Despite a booming economy, with unemployment near a 50-year low and wages rising, Americans are expressing unusually low levels of confidence in the near-term economic future. Consumer sentiment in the United States has been weaker than expected this summer, and a recent poll conducted by the Associated Press-NORC Center for Public Affairs Research found that more than half of adults think that the U.S. economy will get worse in the next year.
This is reflected in the fact that Americans are not spending like they usually do during this stage of an economic cycle. Normally, when the economy is performing well, people are more likely to spend, borrow, and invest. This time around, however, Americans are reticent to do any of the above. Although consumer spending is still edging higher, household debt has stayed relatively steady and business investment has declined over the past year.
This reluctance to spend or invest despite favorable economic conditions could be partly due to uncertainty brought about by President Donald Trump’s unconventional economic policies, including tax cuts, tariffs, and constantly shifting trade agreements. Americans may be holding back due to fears that these policies could bring unintended consequences to the economy.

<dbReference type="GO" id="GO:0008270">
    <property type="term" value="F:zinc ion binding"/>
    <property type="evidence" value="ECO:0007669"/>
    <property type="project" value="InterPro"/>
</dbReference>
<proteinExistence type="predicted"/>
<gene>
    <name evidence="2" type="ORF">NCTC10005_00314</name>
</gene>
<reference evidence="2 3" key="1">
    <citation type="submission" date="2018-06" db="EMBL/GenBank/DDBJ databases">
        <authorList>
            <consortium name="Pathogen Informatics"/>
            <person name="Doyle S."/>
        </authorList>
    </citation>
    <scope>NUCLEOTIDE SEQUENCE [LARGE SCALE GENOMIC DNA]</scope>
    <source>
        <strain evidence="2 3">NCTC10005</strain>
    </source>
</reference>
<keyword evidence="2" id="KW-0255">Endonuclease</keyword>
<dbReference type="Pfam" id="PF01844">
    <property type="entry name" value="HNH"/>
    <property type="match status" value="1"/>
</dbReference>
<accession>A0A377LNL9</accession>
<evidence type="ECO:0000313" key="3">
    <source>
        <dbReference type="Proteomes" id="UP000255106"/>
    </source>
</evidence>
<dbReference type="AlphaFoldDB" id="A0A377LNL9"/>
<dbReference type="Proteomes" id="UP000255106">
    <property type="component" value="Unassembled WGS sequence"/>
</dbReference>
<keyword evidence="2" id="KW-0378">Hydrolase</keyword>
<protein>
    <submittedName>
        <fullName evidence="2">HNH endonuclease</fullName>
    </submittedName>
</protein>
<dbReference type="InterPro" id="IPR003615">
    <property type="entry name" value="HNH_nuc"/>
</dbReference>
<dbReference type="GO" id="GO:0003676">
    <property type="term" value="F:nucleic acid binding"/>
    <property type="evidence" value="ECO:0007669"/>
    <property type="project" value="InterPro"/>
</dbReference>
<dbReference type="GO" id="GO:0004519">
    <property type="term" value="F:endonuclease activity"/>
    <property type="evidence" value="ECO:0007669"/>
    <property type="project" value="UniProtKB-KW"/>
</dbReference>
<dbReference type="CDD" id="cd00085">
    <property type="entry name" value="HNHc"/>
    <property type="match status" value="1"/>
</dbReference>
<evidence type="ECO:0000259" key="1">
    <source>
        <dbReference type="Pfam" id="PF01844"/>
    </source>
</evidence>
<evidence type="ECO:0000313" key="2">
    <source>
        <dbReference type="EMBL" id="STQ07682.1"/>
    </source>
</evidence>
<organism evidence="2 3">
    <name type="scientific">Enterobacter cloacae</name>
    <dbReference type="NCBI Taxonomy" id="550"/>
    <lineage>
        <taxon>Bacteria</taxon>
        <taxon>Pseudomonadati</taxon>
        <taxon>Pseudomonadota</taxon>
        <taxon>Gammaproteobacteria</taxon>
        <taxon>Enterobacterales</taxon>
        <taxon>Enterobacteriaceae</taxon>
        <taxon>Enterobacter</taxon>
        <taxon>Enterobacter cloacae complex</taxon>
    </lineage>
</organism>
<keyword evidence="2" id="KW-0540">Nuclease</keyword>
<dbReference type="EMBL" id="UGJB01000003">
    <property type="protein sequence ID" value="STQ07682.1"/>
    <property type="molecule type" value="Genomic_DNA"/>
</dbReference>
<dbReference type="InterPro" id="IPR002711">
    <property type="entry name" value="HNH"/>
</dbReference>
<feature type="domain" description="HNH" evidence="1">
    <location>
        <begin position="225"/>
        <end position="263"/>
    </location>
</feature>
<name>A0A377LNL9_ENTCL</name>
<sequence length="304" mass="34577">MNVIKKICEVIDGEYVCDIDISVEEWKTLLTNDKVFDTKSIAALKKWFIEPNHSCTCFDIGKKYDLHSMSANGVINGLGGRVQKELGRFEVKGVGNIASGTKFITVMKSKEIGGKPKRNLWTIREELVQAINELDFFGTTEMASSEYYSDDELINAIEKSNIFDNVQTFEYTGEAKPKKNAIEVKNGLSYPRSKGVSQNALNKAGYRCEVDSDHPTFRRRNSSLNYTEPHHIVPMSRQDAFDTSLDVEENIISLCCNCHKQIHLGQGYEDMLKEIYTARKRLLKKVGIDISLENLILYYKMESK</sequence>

It could also be the result of recent political turmoil. Recent unrest has raised fears that the economy could be entering a period of volatility and that the predictable climate of the last few decades could be disrupted. Americans may be holding back due to fears that business could be significantly impacted by the possible consequences of the current political crisis.
Finally, it could be that Americans simply feel like their economic reality does not match the rosy picture being painted by politicians and the media. Many Americans have yet to see the benefits of a booming economy in their own lives and that may be creating a sense of disbelief.
Whatever the cause, the fact that Americans are not spending like the economy is strong is a worrying sign. If Americans don’t start voting with their wallets soon, the broader economy may be in for an unexpected slowdown.